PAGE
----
Places of interest are Cashel, which has an incredible medieval rock worth seeing, and Cobh, which is an interesting village with a good heritage center with memories of the ill-fated Titanic and the Lusitania.

In Kinsale, stay at the Trident hotel for views over the beautiful waterfront

Day 4 –  Kinsale to Killarney

This is one of the most beautiful drives you will have following this itinerary. the road is slow and bendy but beautiful and scenic. Take your time and then set your base in lovely Killarney, famous for its cute houses and plenty of accommodation and dining options as well as a famous castle.

Make yourself at home in our favorite BnB in Killarney town

Day 5 – Ring of Kerry

One of the most famous areas of Ireland is the Ring of Kerry, a loop scenic road famous for incredibly beautiful landscapes.

The Ring of Kerry takes about one day so if you are interested in driving it I would suggest spending two nights in the area.

To avoid driving on the drop side of the road, make sure you drive the Ring of Kerry anticlockwise. This way, you may find yourself behind tour buses but you will not have to maneuver out of their way on a sheer drop, which you will be forced to do if going the opposite way!

High season alternative: the ring of Kerry is so popular it can become frustrating, so I suggest an alternative: the Dingle Peninsula.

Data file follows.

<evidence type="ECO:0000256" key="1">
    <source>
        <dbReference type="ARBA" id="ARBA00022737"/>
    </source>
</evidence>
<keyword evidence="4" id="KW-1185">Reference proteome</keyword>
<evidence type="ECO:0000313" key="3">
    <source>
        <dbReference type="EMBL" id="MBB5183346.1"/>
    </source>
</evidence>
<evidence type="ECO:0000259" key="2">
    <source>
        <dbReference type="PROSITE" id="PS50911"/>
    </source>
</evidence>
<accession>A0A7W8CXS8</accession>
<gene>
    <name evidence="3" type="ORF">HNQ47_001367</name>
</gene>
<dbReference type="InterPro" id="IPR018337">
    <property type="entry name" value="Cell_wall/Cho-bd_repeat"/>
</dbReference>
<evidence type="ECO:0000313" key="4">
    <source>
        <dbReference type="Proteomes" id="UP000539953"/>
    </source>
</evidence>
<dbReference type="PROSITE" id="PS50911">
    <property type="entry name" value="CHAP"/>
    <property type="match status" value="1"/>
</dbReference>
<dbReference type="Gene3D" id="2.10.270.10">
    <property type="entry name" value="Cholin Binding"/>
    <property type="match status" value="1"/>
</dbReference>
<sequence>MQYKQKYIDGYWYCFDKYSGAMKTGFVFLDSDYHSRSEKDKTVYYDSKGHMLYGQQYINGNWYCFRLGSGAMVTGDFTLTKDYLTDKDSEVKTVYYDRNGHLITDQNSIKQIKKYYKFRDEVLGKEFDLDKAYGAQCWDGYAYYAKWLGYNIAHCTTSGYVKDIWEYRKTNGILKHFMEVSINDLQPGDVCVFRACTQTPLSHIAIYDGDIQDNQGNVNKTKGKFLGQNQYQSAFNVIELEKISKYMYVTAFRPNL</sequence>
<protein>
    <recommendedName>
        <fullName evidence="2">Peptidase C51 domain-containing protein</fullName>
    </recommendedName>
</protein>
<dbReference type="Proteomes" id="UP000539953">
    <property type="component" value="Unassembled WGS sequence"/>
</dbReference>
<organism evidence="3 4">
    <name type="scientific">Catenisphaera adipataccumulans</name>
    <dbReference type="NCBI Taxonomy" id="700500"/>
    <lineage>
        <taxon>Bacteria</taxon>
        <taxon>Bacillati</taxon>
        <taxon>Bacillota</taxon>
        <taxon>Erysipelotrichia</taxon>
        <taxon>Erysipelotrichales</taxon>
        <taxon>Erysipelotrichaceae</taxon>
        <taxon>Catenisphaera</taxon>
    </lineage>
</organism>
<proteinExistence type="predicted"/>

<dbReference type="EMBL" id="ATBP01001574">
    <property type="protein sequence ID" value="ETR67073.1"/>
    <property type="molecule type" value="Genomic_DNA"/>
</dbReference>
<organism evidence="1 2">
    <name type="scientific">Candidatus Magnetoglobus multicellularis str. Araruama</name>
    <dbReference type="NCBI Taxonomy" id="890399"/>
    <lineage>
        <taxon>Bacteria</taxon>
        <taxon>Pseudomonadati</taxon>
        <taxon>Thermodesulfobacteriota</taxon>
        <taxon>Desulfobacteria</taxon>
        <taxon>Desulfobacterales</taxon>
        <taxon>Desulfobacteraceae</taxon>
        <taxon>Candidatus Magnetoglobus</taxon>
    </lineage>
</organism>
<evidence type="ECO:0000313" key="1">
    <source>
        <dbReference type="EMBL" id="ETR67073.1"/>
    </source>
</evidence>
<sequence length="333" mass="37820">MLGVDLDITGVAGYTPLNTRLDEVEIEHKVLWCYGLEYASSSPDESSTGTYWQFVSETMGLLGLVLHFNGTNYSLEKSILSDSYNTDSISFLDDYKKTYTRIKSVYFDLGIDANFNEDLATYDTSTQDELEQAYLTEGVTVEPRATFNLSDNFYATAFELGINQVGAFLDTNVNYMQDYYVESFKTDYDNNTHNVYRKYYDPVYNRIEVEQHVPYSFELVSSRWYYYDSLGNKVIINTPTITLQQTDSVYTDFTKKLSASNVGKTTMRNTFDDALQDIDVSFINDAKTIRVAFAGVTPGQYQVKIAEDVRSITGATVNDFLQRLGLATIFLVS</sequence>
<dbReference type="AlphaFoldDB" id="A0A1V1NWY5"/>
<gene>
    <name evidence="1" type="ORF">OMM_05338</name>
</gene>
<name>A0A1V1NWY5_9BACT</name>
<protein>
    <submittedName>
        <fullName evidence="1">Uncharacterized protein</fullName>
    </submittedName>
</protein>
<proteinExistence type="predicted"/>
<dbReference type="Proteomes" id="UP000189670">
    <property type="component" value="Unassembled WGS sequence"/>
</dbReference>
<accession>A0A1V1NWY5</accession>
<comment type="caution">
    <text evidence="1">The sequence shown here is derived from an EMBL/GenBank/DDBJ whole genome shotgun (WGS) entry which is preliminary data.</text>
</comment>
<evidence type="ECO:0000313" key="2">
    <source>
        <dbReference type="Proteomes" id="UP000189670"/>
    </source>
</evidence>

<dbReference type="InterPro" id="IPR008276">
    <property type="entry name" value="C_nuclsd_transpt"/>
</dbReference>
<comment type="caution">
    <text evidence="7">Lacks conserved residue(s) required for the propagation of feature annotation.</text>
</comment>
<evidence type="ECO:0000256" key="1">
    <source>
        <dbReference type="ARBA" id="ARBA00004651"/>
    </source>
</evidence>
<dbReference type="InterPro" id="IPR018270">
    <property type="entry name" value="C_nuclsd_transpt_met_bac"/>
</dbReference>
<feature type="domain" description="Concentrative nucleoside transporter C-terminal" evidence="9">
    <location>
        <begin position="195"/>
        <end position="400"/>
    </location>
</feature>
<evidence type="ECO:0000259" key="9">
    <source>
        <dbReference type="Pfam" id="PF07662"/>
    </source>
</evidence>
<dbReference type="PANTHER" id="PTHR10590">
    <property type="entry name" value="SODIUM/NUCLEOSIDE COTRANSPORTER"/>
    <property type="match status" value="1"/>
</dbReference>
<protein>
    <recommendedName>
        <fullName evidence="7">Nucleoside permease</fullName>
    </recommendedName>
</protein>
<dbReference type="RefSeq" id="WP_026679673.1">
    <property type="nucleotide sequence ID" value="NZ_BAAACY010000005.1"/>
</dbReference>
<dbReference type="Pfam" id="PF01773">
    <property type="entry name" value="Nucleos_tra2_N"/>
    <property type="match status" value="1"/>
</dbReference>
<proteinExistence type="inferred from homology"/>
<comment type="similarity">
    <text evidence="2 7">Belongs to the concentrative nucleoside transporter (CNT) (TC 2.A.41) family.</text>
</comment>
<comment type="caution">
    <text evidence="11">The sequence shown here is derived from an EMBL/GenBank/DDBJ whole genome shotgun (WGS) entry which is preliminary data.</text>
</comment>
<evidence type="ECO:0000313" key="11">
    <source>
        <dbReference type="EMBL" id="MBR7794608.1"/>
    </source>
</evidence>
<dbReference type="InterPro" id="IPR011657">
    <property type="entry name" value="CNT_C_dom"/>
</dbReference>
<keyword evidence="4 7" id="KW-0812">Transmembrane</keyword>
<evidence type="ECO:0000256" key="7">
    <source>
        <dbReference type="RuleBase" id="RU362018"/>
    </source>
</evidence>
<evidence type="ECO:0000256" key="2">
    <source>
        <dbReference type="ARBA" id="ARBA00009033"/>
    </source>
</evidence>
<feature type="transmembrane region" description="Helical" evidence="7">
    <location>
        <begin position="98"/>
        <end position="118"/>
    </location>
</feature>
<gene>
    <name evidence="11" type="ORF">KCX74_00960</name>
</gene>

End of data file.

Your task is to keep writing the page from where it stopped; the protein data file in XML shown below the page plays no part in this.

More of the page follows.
tips for driving in ireland. In the photo,country road leading towards green mountain scenery

Located to the north of Kerry, this is one of the many Irish peninsulas stretching into the Atlantic in the west of the country and it is spectacular and, in parts, remote.

Day 6 – Killarney to Co Clare: the Burren and the cliffs of Moher

This stretch of Ireland is full of beautiful spots including Ennis, the Burren and the famous Cliffs of Moher (click here for our full guide to the cliffs).

What is truly special here is the scenery so especially on a beautiful day, it is worth to take your time and explore the Burren and walk along the cliffs.

If traveling with kids, a stop at Bunratty Folk museum can be really interesting as it allows to get a taste of medieval life in Ireland

Experience the famous Irish welcome in our favorite hotel in Galway

Day 7 – Aran islands

I love the Aran island and you have the time (and the good weather) to take the boat trip out from Doolin on the coast of Clare, this is likely to be one of the highlights of your Ireland trip.

Aran Island scenery with small cottages and dry walls
Aran Island scenery. Photo from Pixabay

Plenty of ferry rides are available in the good season to the island: this is a great way to see lovely Irish scenery and take a break from driving.

Day 8 – Galway and Connemara

Galway is a lovely university town, with a friendly vibe, but what makes is special is its position at the entrance of Connemara and close to the Aran Islands.

Connemara has wonderful, remote landscapes and it is home to famous locations such as Clifden and Kylemore Abbey that often feature as Ireland must-sees.

Spend a second night in Galway and decide on city exploring vs a day trip to Connemara on the spot for maximum flexibility.

Day 9 – Galway to Dublin

The drive between Galway and Dublin is not long, and depending on your interest you may either come directly to the city or stop en route to see the monastic site of Clonmacnoise.

Day 10 – Dublin

Unless your flight is early, you will have the end of day 9 and part of day 10 to visit Dublin. While this is not enough to see the city, you can still very much enjoy its vibe.

With only one day in the city, I would just take it easy and stick to taking a stroll in the city center streets.